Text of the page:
How to Store Cocoa Powder Long Term (Shelf Life and Storage Options)

Want to buy cocoa powder in bulk or stockpile it with your emergency food supply? 

Here’s what we will cover:

  • Does cocoa powder go bad?
  • Best-by dates
  • How to store cocoa powder long-term.

Does Cocoa Powder Go Bad?

Cocoa powder is considered shelf-stable. If kept dry, mold and bacteria won’t be able to grow on it, and the cocoa powder will remain safe to eat for years after its best-by date.

However, cocoa powder contains a lot of natural fats. When exposed to heat or oxygen, these fats will eventually go rancid. Rancid cocoa powder is still safe to eat but can develop a bad taste.

Reasons for cocoa powder spoilage are

  1. Moisture: Keeping it dry is critical for storing cocoa powder long-term. If cocoa powder gets to over 8% moisture, mold can start to grow. To keep the moisture levels below this, the relative air humidity in the air must be less than 65% or 75% (depending on the type of cocoa beans). This can be problematic if you live somewhere humid.

2. Oxidation: Oxygen in the air will cause the nutrients and fats in cocoa powder to degrade, causing the cocoa powder to lose flavor and go rancid. This is why unopened containers of cocoa powder will last longer than opened containers.  

3. Heat: Heat will cause fats to go rancid fairly quickly, meaning the cocoa powder will develop a nasty taste. Heat can also cause the fats in the cocoa powder to separate from the solids, causing changes in color and texture.

Cocoa Powder Best-By Date

There is no expiration date for cocoa powder. However, manufacturers will put a “best-by” date on the packaging because cocoa powder will lose its flavor over time. 

There are no federal guidelines for best-by dates on foods: the manufacturer gets to decide these dates. Unless it has been improperly stored, cocoa powder will still be safe to eat years after its best-by date.

Antioxidants in Cocoa Powder and Shelf Life

One long-term concern with storing cocoa powder is that its antioxidants will die over time, meaning the cocoa powder doesn’t provide as much nutrition. While this is the case with many types of food, the antioxidants in cocoa powder are surprisingly stable.

One study looked at various cocoa products and found that, when stored at 68F to 78F, the flavonoid levels remained stable for more than 800 days.   Even cocoa powder which was 80 years old, still had high antioxidant activity.

Best Methods for Storing Cocoa Powder Long Term

1. Airtight Container in the Freezer

The freezer is probably your best option for storing cocoa powder long-term if you live somewhere very warm. The fats in cocoa powder won’t go rancid in the freezer, nor will bacteria or mold be able to grow.

Be warned that cocoa powder can absorb smells from the freezer, so you’ll want to repackage it in airtight containers. Some people vacuum seal it in two bags before putting it in the freezer for storage.

2. Airtight Containers with Oxygen Absorbers

Oxygen absorbers are little packets of iron that remove oxygen from the air. They are cheap and easy to buy online. If you put an oxygen absorber in an airtight container, you essentially create an oxygen-free environment for the cocoa powder.   

This protects the cocoa powder from oxidation so nutrients last longer. The cocoa powder will still go rancid if exposed to heat, but at least it won’t go rancid as quickly.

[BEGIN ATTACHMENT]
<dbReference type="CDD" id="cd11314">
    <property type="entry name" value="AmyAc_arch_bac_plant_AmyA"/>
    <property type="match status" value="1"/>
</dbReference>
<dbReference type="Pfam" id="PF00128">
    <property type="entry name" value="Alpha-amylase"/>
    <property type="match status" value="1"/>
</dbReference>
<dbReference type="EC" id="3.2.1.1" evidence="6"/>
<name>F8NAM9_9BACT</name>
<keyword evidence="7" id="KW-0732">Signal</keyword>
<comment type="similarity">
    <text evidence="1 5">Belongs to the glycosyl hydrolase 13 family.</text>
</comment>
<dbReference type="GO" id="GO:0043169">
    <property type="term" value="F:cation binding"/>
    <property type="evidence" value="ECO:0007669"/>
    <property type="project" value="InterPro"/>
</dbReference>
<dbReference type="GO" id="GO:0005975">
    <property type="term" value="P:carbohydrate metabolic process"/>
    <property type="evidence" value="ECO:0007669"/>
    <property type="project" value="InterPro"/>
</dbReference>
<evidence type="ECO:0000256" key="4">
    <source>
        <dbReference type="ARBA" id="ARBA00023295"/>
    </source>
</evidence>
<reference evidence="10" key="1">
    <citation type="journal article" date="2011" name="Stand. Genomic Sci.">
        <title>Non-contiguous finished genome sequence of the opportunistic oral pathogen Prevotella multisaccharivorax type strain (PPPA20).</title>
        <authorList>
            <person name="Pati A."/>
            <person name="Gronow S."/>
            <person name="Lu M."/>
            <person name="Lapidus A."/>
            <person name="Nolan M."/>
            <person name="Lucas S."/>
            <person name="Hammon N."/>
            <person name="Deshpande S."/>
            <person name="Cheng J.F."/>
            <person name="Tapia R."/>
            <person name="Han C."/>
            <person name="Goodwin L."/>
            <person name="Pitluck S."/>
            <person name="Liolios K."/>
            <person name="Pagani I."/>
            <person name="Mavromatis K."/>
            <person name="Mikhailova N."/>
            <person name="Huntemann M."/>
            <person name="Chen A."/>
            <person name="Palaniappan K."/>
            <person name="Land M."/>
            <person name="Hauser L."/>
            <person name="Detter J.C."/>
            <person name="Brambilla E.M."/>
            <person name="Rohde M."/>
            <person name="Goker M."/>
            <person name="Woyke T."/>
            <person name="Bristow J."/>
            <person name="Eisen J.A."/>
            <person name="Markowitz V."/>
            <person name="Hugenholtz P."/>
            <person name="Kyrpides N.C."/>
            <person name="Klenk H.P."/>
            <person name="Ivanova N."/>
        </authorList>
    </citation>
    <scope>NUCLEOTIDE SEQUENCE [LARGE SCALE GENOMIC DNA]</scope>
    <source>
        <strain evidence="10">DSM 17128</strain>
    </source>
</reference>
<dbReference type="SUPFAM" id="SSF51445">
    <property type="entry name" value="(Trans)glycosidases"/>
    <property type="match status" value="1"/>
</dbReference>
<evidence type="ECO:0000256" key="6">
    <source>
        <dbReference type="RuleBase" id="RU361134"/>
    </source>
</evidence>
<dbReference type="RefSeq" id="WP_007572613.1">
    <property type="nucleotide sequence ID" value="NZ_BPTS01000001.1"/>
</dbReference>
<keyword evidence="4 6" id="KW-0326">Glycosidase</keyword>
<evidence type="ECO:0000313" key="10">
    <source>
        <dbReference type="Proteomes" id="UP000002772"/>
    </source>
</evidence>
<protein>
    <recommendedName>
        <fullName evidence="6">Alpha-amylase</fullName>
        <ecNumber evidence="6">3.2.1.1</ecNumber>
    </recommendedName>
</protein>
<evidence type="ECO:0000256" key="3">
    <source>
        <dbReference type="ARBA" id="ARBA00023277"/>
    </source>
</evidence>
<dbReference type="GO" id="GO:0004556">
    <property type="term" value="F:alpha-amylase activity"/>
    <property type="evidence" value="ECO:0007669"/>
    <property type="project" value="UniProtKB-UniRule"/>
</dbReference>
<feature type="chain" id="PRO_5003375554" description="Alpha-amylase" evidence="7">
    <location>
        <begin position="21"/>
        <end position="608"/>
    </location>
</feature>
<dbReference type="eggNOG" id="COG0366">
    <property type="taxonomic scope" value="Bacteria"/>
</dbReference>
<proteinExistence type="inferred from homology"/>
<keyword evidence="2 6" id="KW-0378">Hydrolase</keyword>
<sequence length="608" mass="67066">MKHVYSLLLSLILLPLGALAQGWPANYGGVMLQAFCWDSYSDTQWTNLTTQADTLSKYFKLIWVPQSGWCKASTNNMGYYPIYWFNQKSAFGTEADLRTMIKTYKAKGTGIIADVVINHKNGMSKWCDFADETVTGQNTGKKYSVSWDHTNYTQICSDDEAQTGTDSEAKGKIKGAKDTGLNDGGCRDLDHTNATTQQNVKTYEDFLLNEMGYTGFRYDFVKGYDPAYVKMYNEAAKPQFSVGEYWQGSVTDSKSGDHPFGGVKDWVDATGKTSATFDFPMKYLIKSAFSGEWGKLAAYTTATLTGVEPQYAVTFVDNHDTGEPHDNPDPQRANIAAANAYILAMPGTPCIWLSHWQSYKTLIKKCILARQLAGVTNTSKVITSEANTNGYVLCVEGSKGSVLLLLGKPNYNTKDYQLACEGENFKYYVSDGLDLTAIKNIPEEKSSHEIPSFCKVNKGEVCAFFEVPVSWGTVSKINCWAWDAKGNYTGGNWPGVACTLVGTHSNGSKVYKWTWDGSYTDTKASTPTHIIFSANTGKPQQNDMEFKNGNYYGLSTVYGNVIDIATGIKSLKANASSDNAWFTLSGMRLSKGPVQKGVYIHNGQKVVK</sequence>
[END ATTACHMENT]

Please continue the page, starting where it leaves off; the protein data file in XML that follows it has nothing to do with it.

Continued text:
For oxygen absorbers to work, the container must be airtight. The best option is Mylar bags; Mason jars with two-part lids also work well. There are very few plastic containers that are actually airtight, though.

For more info, read:

3. Moisture Control  

If you live somewhere humid, you’ll need to protect the cocoa powder from moisture, so it doesn’t get moldy. You’ll need to repackage it into airtight containers. Make sure you do the repackaging on a low-humidity day or have your dehumidifier running. Otherwise, you’ll put humid cocoa powder in a sealed environment.

Desiccants (such as clay discs or silica gel packets) can also help control moisture inside the container. If you want to use desiccants and oxygen absorbers, ensure the desiccant is at the bottom of the container and the oxygen absorber at the top!

Pro Tip: To prevent moisture pockets from forming, never keep bags of food directly on the floor or against a wall!

4. Vacuum Sealing

Vacuum sealing removes some (but not all) of the air around the cocoa powder, thus protecting it from some oxidation. Vacuum sealer bags also provide some protection against moisture.

However, for reasons discussed here, vacuum sealing generally is not recommended for long-term food storage – vacuum sealing vs. mylar bags.

Only use this method if you plan on using the cocoa powder within 2 years.

How to Tell Whether Cocoa Powder Is Still Safe to Eat?

The best way to tell if cocoa powder is safe to eat is to smell it and rub a bit between your fingers.

If the cocoa powder feels moist and smells bad, it may be growing mold or bacteria: it’s better to play it safe and throw it out.

It has probably gone rancid if the cocoa powder feels dry and smells sour or fishy. Eating rancid cocoa powder won’t give you food poisoning, but it doesn’t taste good.

Cocoa Powder Changing Color

Cocoa powder contains some cocoa butter. It’s normal for the cocoa butter to separate from the solids during storage. 

The fats often end up on the surface, causing the color to change. This is known as “cocoa butter bloom.” 

It is entirely safe to eat cocoa and chocolate products with bloom. The higher the fat content of the cocoa powder, the more likely bloom is to occur.

Cocoa Powder Became Gritty

When exposed to heat, the fat in cocoa powder can start to swell. This can cause the cocoa powder to get gritty.   So long as the cocoa powder is dry, it should still be safe to eat, but the texture might not be ideal anymore.

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